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Brexit

Brexit’s Forgotten Citizens: Alternatives to EU Citizenship for ‘Static’ UK Nationals

Following the UK’s Brexit referendum on 23 June 2016 and the vote to leave the EU, the rights and status of UK nationals living in the EU27 and EU nationals has been the subject of much debate. Yet, whilst the right to reside has been much discussed, the legal consequences of Brexit for EU Citizenship demands further attention.

This study, produced by the University of Sheffield School of Law and ECAS within the framework of the Citizen Brexit observatory, focuses on three groups of current European citizens who are most at risk of a loss or ‘downgrading’ of citizenship rights following Brexit: UK nationals currently residing in another Member State; EU nationals currently residing in the UK; and, UK nationals living in the UK.

The position of UK nationals resident in the EU and EU nationals residing in the UK is explicitly addressed by the Brexit negotiations, but the third group, the position of ‘static’ UK nationals – those who are living in the UK – is a secondary issue that will only be addressed during the second stage of negotiations.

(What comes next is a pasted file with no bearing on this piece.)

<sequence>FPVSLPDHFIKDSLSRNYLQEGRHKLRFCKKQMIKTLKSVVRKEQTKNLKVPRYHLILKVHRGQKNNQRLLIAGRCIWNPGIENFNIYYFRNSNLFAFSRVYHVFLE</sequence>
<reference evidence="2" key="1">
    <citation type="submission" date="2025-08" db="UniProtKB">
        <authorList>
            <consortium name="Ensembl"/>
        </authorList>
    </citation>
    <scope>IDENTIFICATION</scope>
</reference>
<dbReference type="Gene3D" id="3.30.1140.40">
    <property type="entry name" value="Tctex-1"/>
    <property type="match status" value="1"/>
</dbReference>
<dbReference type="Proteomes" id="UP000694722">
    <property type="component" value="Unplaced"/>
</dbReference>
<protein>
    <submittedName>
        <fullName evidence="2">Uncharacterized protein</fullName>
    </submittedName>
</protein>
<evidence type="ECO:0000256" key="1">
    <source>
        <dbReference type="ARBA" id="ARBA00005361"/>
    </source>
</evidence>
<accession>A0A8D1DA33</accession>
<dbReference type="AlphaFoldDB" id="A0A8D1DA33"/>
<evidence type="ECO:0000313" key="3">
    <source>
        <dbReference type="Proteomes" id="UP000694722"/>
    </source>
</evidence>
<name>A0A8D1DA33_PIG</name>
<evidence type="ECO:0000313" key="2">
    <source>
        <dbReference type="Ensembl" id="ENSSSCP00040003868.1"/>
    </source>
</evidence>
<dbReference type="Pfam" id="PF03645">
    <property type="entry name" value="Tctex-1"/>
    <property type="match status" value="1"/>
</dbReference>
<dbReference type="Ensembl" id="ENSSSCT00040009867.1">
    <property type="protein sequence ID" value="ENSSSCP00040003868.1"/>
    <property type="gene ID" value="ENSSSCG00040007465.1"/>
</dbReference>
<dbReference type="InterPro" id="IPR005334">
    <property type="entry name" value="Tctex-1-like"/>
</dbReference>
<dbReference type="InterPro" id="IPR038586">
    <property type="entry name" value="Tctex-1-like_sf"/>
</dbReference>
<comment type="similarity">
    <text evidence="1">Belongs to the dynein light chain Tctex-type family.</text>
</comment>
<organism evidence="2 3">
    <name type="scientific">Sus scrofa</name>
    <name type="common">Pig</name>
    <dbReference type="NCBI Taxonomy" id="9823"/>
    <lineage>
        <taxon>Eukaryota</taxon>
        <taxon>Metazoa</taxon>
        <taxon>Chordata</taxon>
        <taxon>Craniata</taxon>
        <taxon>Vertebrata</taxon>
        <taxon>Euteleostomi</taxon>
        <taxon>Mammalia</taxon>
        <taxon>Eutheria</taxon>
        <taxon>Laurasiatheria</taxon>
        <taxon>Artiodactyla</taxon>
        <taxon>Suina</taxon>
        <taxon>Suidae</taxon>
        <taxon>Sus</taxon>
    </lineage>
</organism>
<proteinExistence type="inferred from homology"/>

This group faces a loss of political rights, such as the right to participate in local and EU elections and to participate in a European Citizens’ Initiative, but will also lose the choice of whether to become mobile. UK nationals under the age of 18, who were unable to vote in the referendum and are unlikely to have had the opportunity to exercise their European citizenship rights, are particularly affected, and these rights are set to be taken away from them without their participation in the decision.

This study explores the options available to ‘static’ UK nationals through an analysis of various policy options, including ‘Associate Citizenship’ and decoupling EU citizenship from nationality, and interviews with experts, stakeholders and citizens.

Brexit and Loss of EU Citizenship: Cases, Options, Perceptions – full study
Find out more about the Citizen Brexit Observatory

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